Articles Related to Ecuador



"As we made our plan for where to go," Lee remembers, "the reality of what we were doing began to settle in. I was only 49 years old, for crying out loud. What if we ran out of money? I began to worry about being back in the States at age 75 looking for work."

Lee spent a lot of time running the numbers and, finally, he and Julie found the courage to make the leap.

"We satisfied ourselves," Lee explains, "that, in Cuenca, Ecuador, the city we'd focused on, my pension would allow us to live very comfortably."

Lee and Julie were pioneers. Two of the original Cuenca retirees, in 2001 they received Visa 1 and Visa 2 from the New York consulate when they applied for legal Ecuadorean residency.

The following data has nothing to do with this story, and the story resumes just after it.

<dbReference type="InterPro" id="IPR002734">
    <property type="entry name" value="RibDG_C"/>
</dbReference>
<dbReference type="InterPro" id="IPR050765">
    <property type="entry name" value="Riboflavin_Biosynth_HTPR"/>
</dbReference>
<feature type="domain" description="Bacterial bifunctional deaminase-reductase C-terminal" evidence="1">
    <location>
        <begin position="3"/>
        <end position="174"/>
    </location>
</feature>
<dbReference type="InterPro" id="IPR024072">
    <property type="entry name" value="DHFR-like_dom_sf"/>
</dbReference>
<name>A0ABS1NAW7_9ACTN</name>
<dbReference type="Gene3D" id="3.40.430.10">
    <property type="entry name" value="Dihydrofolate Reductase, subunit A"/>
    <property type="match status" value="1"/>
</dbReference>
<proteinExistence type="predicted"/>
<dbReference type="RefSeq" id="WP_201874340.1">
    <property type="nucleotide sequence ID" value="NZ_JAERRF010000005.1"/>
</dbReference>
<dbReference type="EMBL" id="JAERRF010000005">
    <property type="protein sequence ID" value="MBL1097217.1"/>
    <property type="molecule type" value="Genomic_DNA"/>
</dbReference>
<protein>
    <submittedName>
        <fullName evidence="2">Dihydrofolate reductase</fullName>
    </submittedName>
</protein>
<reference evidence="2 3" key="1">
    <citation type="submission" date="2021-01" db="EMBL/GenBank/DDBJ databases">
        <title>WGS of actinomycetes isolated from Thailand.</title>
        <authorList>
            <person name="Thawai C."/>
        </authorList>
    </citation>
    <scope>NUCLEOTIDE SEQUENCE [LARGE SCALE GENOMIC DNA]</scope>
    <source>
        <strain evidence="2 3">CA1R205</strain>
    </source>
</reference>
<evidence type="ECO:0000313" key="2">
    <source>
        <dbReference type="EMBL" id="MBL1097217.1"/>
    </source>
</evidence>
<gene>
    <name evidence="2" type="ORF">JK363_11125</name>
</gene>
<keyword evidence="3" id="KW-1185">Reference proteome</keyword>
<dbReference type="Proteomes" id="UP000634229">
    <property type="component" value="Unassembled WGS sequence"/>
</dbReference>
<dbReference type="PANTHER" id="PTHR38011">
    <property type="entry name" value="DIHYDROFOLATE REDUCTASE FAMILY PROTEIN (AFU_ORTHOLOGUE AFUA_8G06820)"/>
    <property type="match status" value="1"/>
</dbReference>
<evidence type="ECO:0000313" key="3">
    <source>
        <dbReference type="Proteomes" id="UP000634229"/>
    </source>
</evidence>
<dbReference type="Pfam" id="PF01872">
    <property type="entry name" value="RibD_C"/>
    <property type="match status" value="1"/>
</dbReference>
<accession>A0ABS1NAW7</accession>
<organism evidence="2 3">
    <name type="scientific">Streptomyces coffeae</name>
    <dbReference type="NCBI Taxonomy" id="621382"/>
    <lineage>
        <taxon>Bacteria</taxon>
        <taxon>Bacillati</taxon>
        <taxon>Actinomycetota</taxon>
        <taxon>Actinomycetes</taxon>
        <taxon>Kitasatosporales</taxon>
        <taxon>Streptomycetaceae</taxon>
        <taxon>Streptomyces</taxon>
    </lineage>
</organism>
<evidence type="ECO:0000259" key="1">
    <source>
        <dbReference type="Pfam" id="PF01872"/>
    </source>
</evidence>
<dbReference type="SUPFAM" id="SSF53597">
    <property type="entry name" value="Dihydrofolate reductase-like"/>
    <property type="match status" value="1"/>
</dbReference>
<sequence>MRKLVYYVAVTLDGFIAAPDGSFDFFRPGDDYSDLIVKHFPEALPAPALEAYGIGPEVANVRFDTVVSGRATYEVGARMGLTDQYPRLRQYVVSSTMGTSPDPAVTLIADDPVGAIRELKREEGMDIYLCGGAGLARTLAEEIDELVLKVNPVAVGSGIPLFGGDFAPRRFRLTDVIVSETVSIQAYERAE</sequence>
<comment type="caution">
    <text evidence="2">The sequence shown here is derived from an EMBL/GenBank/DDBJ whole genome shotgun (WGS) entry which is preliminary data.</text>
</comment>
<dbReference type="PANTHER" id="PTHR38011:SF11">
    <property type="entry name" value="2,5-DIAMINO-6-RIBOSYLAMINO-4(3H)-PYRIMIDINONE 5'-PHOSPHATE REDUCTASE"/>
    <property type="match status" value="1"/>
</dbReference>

"We lived in Cuenca for nine months before meeting another English-speaking couple," Lee says. "We didn't mind. We were having so much fun taking advantage of all we discovered that Cuenca had to offer. This is a very cultural city, with free symphony events, museums, and annual art shows.

"The best news, though, during those early months," Lee continues, "was the realization I had that the cost of living was even lower than I'd estimated. Cuenca enjoys great mountain weather year-round. This means no heat and no air conditioning. I had underestimated the effect of the climate on our overall budget."

The cost of living in Cuenca has increased steadily in the dozen years since Lee and Julie first took up residence. Still, this remains one of the most affordable options in the Americas. You can rent an apartment for as little as US$300 per month. More typical is US$500 monthly. Figure a total budget of US$1,200.